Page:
Soon after we met, John gathered around him a coterie of friends and admirers (including Geoff Mohammed and his girlfriend Ann Mason, Dave Davies, Tony Carricker, and me)  who were good artists, quite brainy, and appreciative of John’s graphic, eccentric humor and offbeat art. With this group of mates, he would perform morning to night, non-stop. Ray Coleman in his biography Lennon quotes me as frequently asking John to “be funny.” I did, and he was.

We especially laughed at John’s caricatures of friends, profs, and the “odd sods and bods” of Liverpool. He depicted his characters (including himself) as spotty monsters or “half-human, half-beasty.” John had a wild crush on Brigitte Bardot, so when he did his rare paintings, they were all of a Brigitte character. Many a room in the art college was draped with Lennon renderings of Brigitte, along with sketches of himself and his bandmates, playing music. (I only ever saw two of John’s paintings. The rest were cartoons and amazing, though grotesque, sketches.)

Quite often, in life class, John was asked to sketch our life model, the lovely June Furlong. John had thought that once he got to art college, he would be able to draw voluptuous, “large-breasted glamor girls.” But June and the other models at Liverpool College of Art were shapely and dignified women…not at all the type John was dreaming of! Once, when our class was asked to sketch June’s portrait, John settled into the lofty room with the tiny, one-bar heater (providing only minimal warmth!!) and tried to work in silence with the rest of us. Very quickly, however, John bored of the task and commenced one of his own sketches…a Lennonesque depiction of June’s wristwatch and her slippers, neatly positioned on the floor beneath her chair. Quirky, our John!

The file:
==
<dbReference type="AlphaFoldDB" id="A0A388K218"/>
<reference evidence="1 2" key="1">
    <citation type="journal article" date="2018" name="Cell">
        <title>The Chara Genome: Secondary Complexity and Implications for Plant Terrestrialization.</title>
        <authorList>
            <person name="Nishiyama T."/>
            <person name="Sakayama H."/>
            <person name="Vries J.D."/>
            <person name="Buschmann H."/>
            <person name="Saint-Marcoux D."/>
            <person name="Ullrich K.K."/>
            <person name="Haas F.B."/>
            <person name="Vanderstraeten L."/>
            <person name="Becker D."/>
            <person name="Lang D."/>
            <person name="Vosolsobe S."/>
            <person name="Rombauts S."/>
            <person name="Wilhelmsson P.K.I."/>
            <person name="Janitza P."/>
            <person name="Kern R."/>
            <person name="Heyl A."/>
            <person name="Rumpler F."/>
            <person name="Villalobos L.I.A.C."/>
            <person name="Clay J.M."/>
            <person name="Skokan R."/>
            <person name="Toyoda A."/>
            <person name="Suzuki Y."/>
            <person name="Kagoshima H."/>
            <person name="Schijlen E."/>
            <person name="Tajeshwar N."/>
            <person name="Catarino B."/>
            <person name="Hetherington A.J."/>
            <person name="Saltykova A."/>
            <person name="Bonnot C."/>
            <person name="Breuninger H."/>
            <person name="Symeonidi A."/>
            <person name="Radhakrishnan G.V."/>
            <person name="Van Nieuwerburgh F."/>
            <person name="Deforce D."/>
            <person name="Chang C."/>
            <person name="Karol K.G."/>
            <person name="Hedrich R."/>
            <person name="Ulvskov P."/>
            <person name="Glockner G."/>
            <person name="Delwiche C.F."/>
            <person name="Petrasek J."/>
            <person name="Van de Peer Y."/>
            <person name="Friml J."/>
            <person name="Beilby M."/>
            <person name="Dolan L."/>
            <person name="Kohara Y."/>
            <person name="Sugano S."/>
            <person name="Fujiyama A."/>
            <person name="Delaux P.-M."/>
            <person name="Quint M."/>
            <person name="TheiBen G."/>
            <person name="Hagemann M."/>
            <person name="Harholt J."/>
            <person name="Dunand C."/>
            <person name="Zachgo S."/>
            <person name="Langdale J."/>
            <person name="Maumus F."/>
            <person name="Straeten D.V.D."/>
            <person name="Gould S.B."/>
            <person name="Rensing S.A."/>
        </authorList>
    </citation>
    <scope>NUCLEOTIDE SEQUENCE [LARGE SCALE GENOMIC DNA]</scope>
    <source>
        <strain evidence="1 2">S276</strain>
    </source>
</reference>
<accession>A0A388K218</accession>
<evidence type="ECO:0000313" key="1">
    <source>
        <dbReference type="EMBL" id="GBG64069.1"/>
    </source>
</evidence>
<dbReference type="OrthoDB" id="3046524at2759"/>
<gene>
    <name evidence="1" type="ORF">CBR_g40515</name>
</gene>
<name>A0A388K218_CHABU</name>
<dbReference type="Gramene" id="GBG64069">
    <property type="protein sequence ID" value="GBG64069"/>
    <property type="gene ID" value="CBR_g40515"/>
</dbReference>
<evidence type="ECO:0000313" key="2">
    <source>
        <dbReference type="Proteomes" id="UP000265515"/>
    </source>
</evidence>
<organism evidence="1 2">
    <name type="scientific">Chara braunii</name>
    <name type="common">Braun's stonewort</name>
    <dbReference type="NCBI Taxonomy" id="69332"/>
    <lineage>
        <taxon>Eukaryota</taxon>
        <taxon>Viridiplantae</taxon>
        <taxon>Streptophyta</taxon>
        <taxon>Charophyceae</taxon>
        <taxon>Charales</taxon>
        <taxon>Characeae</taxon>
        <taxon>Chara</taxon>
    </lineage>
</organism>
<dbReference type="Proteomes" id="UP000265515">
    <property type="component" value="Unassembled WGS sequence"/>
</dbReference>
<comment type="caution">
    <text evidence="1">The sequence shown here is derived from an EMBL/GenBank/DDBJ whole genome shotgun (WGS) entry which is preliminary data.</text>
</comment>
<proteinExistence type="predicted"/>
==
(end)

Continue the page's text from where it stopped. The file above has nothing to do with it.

I used to glance over at John while I was seriously trying to get on with my work. When he was imagining his next outlandish move, his nostrils would twitch like a bunny. That was the cue that he was about to liven up the place, sending us all into uproars of spurious laughter. Our tutor Teddy Griffiths would stand there, sternly smoking his pipe and trying to ignore John’s antics. But John went right on, impersonating people and making funny sounds. He kept us in hysterics until the lunchtime bell.

Kessler: Helen, you were with John in Liverpool College of Art when his rock’n’roll band began practicing in Professor Arthur Ballard’s Room 22 “of a lunchtime.” Tell us about those early days of The Beatles, please.

Anderson:  As that first year at art college went along (1958), John dared to bring in his guitar, and we heard him play and sing. He told us of the skiffle-style band that he and some of his friends had formed in Quarrybank Grammar (his high school), and he said that he was putting a new group together, including two mates from the Liverpool Institute, Paul McCartney and George Harrison. We were all curious about the ingénue group, and John promised he would “sneak them in of a lunchtime” so that we could “have a listen” and let him know what we thought.